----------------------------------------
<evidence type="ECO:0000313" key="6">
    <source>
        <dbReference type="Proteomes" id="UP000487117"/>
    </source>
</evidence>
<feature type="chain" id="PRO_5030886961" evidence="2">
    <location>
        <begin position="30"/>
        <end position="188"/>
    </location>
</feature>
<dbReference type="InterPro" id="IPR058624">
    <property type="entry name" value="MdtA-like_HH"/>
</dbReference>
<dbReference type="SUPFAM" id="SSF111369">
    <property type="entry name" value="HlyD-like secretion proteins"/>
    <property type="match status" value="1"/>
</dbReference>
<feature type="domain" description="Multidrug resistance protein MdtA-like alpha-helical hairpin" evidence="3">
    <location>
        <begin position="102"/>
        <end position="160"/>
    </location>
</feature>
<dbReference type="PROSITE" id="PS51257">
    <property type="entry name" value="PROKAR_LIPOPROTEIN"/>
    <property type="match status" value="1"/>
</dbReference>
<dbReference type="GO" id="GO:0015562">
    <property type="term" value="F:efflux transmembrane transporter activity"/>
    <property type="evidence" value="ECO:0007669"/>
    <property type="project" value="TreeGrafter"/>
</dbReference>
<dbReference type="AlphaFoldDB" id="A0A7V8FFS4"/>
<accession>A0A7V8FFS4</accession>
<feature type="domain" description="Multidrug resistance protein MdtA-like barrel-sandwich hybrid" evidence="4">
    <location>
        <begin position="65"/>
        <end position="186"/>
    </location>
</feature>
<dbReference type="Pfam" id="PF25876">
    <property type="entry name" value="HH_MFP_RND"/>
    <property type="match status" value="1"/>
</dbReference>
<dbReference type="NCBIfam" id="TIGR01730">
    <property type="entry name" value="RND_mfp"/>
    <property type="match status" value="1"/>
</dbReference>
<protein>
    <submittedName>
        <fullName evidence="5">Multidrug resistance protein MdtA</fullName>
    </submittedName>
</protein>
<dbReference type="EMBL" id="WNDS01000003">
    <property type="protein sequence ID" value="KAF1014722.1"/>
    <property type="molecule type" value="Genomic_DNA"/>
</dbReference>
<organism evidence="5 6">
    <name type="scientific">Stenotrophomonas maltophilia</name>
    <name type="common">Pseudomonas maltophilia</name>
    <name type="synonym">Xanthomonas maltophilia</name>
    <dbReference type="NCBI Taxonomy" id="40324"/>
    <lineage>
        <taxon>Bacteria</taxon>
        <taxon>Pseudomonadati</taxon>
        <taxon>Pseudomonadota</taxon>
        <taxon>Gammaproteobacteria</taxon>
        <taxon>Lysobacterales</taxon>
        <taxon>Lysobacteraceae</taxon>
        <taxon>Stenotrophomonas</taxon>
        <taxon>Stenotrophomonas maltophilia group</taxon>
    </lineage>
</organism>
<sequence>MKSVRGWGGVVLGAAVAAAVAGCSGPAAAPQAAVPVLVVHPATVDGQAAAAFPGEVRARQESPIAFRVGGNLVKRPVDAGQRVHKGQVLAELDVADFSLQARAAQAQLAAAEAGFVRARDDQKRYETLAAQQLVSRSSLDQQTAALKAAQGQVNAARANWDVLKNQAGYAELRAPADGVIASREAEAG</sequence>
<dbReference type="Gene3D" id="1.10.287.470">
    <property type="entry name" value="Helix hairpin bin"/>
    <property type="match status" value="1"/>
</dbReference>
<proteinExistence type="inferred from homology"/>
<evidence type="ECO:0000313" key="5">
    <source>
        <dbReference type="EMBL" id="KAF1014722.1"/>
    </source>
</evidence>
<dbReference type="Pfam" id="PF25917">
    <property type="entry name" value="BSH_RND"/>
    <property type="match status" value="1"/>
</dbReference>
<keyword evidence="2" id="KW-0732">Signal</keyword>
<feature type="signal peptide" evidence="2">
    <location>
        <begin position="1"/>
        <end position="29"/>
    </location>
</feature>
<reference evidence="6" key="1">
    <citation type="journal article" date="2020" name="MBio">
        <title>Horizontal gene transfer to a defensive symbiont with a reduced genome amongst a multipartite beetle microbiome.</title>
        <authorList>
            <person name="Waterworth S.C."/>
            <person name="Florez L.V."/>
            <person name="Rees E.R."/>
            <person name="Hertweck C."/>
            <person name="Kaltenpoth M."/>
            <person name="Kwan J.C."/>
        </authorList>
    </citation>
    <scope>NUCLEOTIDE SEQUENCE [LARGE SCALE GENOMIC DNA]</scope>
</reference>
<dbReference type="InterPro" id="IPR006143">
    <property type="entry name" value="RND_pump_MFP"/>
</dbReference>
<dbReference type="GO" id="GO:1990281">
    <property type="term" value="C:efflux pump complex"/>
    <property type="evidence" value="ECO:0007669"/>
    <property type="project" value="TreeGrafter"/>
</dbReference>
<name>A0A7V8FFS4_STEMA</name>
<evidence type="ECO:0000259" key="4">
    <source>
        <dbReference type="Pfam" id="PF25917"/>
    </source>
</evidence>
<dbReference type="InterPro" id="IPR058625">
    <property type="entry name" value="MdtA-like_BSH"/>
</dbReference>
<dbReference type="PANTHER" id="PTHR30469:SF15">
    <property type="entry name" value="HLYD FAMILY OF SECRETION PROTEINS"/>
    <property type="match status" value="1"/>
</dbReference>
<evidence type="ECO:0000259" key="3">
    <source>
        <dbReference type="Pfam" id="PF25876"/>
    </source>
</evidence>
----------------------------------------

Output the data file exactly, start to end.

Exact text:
<evidence type="ECO:0000313" key="6">
    <source>
        <dbReference type="Proteomes" id="UP000487117"/>
    </source>
</evidence>
<feature type="chain" id="PRO_5030886961" evidence="2">
    <location>
        <begin position="30"/>
        <end position="188"/>
    </location>
</feature>
<dbReference type="InterPro" id="IPR058624">
    <property type="entry name" value="MdtA-like_HH"/>
</dbReference>
<dbReference type="SUPFAM" id="SSF111369">
    <property type="entry name" value="HlyD-like secretion proteins"/>
    <property type="match status" value="1"/>
</dbReference>
<feature type="domain" description="Multidrug resistance protein MdtA-like alpha-helical hairpin" evidence="3">
    <location>
        <begin position="102"/>
        <end position="160"/>
    </location>
</feature>
<dbReference type="PROSITE" id="PS51257">
    <property type="entry name" value="PROKAR_LIPOPROTEIN"/>
    <property type="match status" value="1"/>
</dbReference>
<dbReference type="GO" id="GO:0015562">
    <property type="term" value="F:efflux transmembrane transporter activity"/>
    <property type="evidence" value="ECO:0007669"/>
    <property type="project" value="TreeGrafter"/>
</dbReference>
<dbReference type="AlphaFoldDB" id="A0A7V8FFS4"/>
<accession>A0A7V8FFS4</accession>
<feature type="domain" description="Multidrug resistance protein MdtA-like barrel-sandwich hybrid" evidence="4">
    <location>
        <begin position="65"/>
        <end position="186"/>
    </location>
</feature>
<dbReference type="Pfam" id="PF25876">
    <property type="entry name" value="HH_MFP_RND"/>
    <property type="match status" value="1"/>
</dbReference>
<dbReference type="NCBIfam" id="TIGR01730">
    <property type="entry name" value="RND_mfp"/>
    <property type="match status" value="1"/>
</dbReference>
<protein>
    <submittedName>
        <fullName evidence="5">Multidrug resistance protein MdtA</fullName>
    </submittedName>
</protein>
<dbReference type="EMBL" id="WNDS01000003">
    <property type="protein sequence ID" value="KAF1014722.1"/>
    <property type="molecule type" value="Genomic_DNA"/>
</dbReference>
<organism evidence="5 6">
    <name type="scientific">Stenotrophomonas maltophilia</name>
    <name type="common">Pseudomonas maltophilia</name>
    <name type="synonym">Xanthomonas maltophilia</name>
    <dbReference type="NCBI Taxonomy" id="40324"/>
    <lineage>
        <taxon>Bacteria</taxon>
        <taxon>Pseudomonadati</taxon>
        <taxon>Pseudomonadota</taxon>
        <taxon>Gammaproteobacteria</taxon>
        <taxon>Lysobacterales</taxon>
        <taxon>Lysobacteraceae</taxon>
        <taxon>Stenotrophomonas</taxon>
        <taxon>Stenotrophomonas maltophilia group</taxon>
    </lineage>
</organism>
<sequence>MKSVRGWGGVVLGAAVAAAVAGCSGPAAAPQAAVPVLVVHPATVDGQAAAAFPGEVRARQESPIAFRVGGNLVKRPVDAGQRVHKGQVLAELDVADFSLQARAAQAQLAAAEAGFVRARDDQKRYETLAAQQLVSRSSLDQQTAALKAAQGQVNAARANWDVLKNQAGYAELRAPADGVIASREAEAG</sequence>
<dbReference type="Gene3D" id="1.10.287.470">
    <property type="entry name" value="Helix hairpin bin"/>
    <property type="match status" value="1"/>
</dbReference>
<proteinExistence type="inferred from homology"/>
<evidence type="ECO:0000313" key="5">
    <source>
        <dbReference type="EMBL" id="KAF1014722.1"/>
    </source>
</evidence>
<dbReference type="Pfam" id="PF25917">
    <property type="entry name" value="BSH_RND"/>
    <property type="match status" value="1"/>
</dbReference>
<keyword evidence="2" id="KW-0732">Signal</keyword>
<feature type="signal peptide" evidence="2">
    <location>
        <begin position="1"/>
        <end position="29"/>
    </location>
</feature>
<reference evidence="6" key="1">
    <citation type="journal article" date="2020" name="MBio">
        <title>Horizontal gene transfer to a defensive symbiont with a reduced genome amongst a multipartite beetle microbiome.</title>
        <authorList>
            <person name="Waterworth S.C."/>
            <person name="Florez L.V."/>
            <person name="Rees E.R."/>
            <person name="Hertweck C."/>
            <person name="Kaltenpoth M."/>
            <person name="Kwan J.C."/>
        </authorList>
    </citation>
    <scope>NUCLEOTIDE SEQUENCE [LARGE SCALE GENOMIC DNA]</scope>
</reference>
<dbReference type="InterPro" id="IPR006143">
    <property type="entry name" value="RND_pump_MFP"/>
</dbReference>
<dbReference type="GO" id="GO:1990281">
    <property type="term" value="C:efflux pump complex"/>
    <property type="evidence" value="ECO:0007669"/>
    <property type="project" value="TreeGrafter"/>
</dbReference>
<name>A0A7V8FFS4_STEMA</name>
<evidence type="ECO:0000259" key="4">
    <source>
        <dbReference type="Pfam" id="PF25917"/>
    </source>
</evidence>
<dbReference type="InterPro" id="IPR058625">
    <property type="entry name" value="MdtA-like_BSH"/>
</dbReference>
<dbReference type="PANTHER" id="PTHR30469:SF15">
    <property type="entry name" value="HLYD FAMILY OF SECRETION PROTEINS"/>
    <property type="match status" value="1"/>
</dbReference>
<evidence type="ECO:0000259" key="3">
    <source>
        <dbReference type="Pfam" id="PF25876"/>
    </source>
</evidence>